Good morning. I'm David Greene. Stewart County High School in Tennessee was in a high state of surprise. A drug task force made a donation for students to use in agriculture classes. It was growing equipment they had seized - lights and such that people used to grow, say, marijuana. The surprise was what teacher Jordan McMillan found in the donation - some pot.
It's a happy ending after all for Tony Rohr's Thanksgiving dispute with Pizza Hut. The Elkhart, Indiana Pizza Hut manager was fired earlier this month for refusing to open on Thanksgiving. He wanted his employees to spend the holiday with their families. Rohr's story went viral, boycotts threats emerged, Pizza Hut headquarters urged the franchise to reinstate Rohr and now they have.
It's MORNING EDITION. Transcript provided by NPR, Copyright NPR.
Now, we'll introduce you to someone who did successfully sign up for insurance on HealthCare.gov. Michael Lappin of Atlanta, Georgia had a reason to shop for insurance early. His husband has health care needs that made buying their insurance on the individual market difficult and expensive.
Jim Burress, from WABE in Atlanta, profiles the small business owner.
It's MORNING EDITION from NPR News. I'm Linda Wertheimer.
DAVID GREENE, HOST:
And I'm David Greene. Good morning. We hope many of you are enjoying some time off for Thanksgiving, maybe doing some shopping, but meanwhile work is continuing on the website for the federal health care exchanges.
Unless Congress acts quickly, taking mass transit to work is about to get more expensive for some people.
For the past four years, public transportation users and people who drive their cars to work and pay for parking have been able set aside up to $245 a month in wages tax free if they're used for commuting costs or workplace parking.
And today's last word in business is: trademarked tartan.
DAVID GREENE, HOST:
Officially, it's called Haymarket Check. But the iconic tan, black and red tartan is best known as the symbol of the Burberry brand. The British fashion house came up with it at its Haymarket shop in London over a century ago.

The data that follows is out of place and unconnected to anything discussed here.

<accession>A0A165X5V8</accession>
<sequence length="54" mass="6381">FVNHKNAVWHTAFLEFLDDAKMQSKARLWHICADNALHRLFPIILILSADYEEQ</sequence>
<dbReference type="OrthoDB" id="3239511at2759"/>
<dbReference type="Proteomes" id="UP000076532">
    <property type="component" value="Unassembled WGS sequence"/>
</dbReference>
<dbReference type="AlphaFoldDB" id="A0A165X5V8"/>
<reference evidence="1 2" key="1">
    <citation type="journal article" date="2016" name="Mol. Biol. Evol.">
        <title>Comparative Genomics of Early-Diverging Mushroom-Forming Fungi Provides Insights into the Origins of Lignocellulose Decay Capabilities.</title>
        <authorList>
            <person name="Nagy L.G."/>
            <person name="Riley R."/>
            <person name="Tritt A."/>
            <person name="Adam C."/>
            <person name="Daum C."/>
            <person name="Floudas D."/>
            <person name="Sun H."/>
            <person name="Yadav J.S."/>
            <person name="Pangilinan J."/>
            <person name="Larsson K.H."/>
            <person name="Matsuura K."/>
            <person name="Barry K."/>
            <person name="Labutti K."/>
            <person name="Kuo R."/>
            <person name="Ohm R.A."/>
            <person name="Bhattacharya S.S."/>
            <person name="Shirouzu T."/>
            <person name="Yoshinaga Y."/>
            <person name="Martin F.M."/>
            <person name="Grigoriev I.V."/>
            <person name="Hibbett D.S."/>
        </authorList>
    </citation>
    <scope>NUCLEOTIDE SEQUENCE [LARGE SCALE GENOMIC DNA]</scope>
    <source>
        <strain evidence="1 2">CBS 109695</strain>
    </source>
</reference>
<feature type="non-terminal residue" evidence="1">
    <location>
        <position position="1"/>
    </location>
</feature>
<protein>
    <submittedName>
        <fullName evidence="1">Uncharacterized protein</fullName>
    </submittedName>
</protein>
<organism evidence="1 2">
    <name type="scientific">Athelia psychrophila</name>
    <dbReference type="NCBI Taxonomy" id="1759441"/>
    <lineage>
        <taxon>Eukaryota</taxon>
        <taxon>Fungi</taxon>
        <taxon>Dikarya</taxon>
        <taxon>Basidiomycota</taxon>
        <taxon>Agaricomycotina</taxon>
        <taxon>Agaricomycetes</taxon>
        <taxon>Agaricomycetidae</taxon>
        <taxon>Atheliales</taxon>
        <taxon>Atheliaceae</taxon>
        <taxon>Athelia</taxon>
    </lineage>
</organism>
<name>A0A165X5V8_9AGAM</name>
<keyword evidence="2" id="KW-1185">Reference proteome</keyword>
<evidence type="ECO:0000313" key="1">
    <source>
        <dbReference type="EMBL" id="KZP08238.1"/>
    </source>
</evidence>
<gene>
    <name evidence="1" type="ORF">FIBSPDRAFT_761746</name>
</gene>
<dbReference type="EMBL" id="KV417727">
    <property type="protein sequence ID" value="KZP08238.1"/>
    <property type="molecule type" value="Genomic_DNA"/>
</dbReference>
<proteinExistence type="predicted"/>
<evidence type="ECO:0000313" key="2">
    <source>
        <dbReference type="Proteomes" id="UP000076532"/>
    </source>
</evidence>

WERTHEIMER: But Chinese officials are not impressed. They've decided to revoke Burberry's tartan trademark in China.
No surprise. NPR's business news begins with Black Friday.
(SOUNDBITE OF MUSIC)
GREENE: Yes, this is the day when retailers begin to turn a profit for the year. But, the deals and door buster sales keep getting earlier and earlier each year. And that's actually beginning to cut into profits.
We're gonna take a look now at the changing dynamics in the Syrian civil war. It's been going on for two and a half years now. Well over 100,000 people have died. In that time, Islamist extremists have emerged as the best armed and financed opposition to the regime of Bashar al Assad, eclipsing the opposition groups favored by the West.
There was an arrest of a high-profile Egyptian activist last night, a well-known blogger. This arrest was part of what has apparently been an expansion in the crackdown by Egypt's military-led regime. Egypt recently issued a new law that broadens the state's powers to stop protests, including by force. We're joined by NPR's Leila Fadel in Cairo. Leila, good morning.
LEILA FADEL, BYLINE: Good morning.
GREENE: So tell us about this blogger who was arrested.
And here's one take on how the Affordable Care Act might be doing some good. It'll save young adults money - cash which they can then use to buy liquor and birth control. That's part of the message from a provocative new ad campaign in Colorado. In this encore broadcast, Eric Whitney has that story.
ERIC WHITNEY, BYLINE: You know your ad campaign's having an impact when a U.S. congressman is haranguing a White House cabinet secretary about it at a hearing on Capitol Hill.
Well, this is rivalry week in college football. It's that annual period when the cheering and the insults get noticeably louder. And this weekend there's some extra spice as games from Alabama to Florida to Michigan could all have an impact on which two teams end up playing for the national championship. This is the last year of the so-called BCS Championship, the Bowl Championship Series.
Movies and books have long been used to advocate for causes, such as climate change or breast cancer. As video games become more mainstream, advocates are beginning to see how this art form can be a new way to reach out and get people engaged in a cause.